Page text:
Of great interest to ALL residents should be the long running controversy over Beverly Hills residential projects at 1184 & 1193 Loma Linda funning afoul of ordinances. The Beverly Hills Courier March 9, 2018 edition is notable in its coverage of the main players in the community going to extraordinary lengths and expense to combat the nefarious actions of the developer, notably Anne Ostroff, a rocket scientist. A Guest Editorial by Robert K. Tannenbaum, a former mayor of BH and Manhattan Prosecutor also details the misdeeds occurring with members of city staff. It’s an eye opener and presents issues we as residents in WH may not have accurately or thoroughly described and aired.

      Knowledge is king!

    2. Please review the 923 – 931 Palm Avenue project as proposed by Dylan Corporation LLC, btw the Architect was West Hollywood Historical Preservation Commissioner Edward Levin. Somehow this project was put on the fast track, being schedule on West Hollywood Design Review Committee before it’s mandated hearing by the West Hollywood Historical Commission. The subject property consist of two Historical Landmark Single Family Homes. Friends and neighbors organized, exposed the conflicts with West Hollywood Municipal Code and presented their finding before the Historical Commission. My only conclusion is it is FAVORITISM or INCOMPETENCE??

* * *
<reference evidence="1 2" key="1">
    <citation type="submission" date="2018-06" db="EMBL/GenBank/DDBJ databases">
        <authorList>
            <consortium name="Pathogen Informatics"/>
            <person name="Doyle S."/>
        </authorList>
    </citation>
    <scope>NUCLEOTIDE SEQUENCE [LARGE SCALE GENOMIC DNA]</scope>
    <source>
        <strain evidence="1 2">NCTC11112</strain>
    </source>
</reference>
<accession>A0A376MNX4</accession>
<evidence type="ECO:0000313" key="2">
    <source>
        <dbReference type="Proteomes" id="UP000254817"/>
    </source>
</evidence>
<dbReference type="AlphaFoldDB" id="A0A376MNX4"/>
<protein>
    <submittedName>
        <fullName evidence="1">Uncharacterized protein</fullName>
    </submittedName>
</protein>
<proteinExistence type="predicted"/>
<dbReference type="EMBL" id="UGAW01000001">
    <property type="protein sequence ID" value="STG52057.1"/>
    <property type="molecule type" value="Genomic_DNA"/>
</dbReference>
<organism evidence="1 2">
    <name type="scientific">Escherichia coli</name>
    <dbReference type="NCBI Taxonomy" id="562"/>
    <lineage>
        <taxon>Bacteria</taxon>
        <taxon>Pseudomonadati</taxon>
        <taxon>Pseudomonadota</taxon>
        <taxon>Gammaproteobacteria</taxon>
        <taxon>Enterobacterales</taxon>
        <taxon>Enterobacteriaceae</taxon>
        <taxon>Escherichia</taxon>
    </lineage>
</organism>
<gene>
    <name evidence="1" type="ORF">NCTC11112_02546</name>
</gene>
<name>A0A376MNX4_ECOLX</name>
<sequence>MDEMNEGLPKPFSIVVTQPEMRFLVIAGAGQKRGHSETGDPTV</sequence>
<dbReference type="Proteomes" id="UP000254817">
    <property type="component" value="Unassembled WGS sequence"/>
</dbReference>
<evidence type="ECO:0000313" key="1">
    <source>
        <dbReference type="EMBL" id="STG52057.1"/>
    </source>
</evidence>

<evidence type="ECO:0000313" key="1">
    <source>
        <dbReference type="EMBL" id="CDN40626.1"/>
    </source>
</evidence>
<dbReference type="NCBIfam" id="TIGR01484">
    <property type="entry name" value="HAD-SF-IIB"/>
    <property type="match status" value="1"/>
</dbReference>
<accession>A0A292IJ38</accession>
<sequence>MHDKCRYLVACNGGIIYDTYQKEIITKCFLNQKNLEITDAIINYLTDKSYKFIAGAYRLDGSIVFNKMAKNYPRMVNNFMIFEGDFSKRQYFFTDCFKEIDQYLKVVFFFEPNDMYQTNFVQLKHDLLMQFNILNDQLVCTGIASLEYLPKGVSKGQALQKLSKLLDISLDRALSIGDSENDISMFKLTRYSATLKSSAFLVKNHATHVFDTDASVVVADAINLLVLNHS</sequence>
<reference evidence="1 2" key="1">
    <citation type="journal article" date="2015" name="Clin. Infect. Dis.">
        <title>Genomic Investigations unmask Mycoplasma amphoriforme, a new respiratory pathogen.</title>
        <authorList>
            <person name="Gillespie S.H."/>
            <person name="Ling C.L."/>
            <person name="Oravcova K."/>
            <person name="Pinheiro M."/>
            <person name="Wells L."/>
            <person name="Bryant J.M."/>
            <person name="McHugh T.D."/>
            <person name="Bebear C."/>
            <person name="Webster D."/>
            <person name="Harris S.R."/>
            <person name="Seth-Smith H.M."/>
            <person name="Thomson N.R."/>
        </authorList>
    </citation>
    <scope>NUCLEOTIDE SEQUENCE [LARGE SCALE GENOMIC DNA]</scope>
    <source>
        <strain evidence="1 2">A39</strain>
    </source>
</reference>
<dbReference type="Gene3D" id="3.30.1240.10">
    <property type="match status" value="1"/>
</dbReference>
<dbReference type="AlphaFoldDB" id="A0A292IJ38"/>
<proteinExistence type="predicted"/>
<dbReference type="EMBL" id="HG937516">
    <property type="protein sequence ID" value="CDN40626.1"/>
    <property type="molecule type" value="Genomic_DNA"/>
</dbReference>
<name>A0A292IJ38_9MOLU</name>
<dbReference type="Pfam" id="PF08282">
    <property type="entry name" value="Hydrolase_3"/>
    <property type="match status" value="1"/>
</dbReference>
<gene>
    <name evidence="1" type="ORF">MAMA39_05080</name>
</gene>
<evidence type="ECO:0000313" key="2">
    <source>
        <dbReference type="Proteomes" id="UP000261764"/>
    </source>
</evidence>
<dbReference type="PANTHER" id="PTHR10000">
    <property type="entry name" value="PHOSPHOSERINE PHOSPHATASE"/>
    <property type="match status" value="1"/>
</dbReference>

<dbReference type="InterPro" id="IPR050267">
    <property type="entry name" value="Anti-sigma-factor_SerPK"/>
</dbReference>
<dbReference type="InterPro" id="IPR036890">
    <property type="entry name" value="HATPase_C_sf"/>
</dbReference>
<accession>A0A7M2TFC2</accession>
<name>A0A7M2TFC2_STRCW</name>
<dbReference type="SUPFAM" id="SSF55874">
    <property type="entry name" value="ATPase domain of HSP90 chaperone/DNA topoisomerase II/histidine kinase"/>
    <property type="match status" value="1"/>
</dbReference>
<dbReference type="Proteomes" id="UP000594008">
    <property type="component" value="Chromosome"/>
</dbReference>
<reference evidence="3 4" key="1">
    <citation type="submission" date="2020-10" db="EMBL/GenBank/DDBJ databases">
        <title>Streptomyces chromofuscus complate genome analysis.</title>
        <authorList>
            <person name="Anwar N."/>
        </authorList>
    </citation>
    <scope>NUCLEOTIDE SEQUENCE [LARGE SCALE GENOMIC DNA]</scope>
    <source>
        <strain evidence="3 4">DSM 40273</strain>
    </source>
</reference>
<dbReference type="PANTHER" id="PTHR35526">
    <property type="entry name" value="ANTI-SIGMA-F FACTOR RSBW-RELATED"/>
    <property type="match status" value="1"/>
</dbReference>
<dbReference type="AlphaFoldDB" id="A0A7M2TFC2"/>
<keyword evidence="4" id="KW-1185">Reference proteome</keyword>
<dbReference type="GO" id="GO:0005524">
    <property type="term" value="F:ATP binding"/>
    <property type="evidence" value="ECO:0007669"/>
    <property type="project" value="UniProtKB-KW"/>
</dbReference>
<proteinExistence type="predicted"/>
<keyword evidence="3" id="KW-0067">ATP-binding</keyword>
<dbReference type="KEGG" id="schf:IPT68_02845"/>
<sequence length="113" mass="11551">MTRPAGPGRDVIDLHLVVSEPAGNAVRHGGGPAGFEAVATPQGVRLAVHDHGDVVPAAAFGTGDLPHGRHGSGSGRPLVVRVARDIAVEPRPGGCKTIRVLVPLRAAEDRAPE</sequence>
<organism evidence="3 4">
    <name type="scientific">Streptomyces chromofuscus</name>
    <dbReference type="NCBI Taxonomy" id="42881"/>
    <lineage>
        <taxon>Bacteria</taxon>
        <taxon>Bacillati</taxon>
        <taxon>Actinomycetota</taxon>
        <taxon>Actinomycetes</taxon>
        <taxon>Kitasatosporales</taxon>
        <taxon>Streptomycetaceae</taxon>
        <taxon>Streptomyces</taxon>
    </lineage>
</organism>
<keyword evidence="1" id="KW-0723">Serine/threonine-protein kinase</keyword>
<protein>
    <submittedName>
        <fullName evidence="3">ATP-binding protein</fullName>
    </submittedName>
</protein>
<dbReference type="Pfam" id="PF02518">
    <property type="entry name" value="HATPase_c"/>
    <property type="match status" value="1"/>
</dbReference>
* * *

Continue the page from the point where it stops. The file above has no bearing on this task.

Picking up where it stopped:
1. Perhaps both. This project is a glaring example of an assault on the spirit of the Historic Preservation Ordinance and a commissioner who appears to have used his position to manipulate himself into the design seat perhaps by allowing the developer to believe he had the clout to fast track the project. Recusal from the proceedings have nothing to do with what happens behind the scenes. A previous commissioner and community “preservation” activist, also with a great deal of self interest is said to have a hand in the path.

        The design itself would make one’s head spin as it is largely without merit, most disrespectful of the dedicated Craftsman landmarks and a crude assault on the immediate community. A sensitive architect could have designed a meaningful project without all the maneuvering.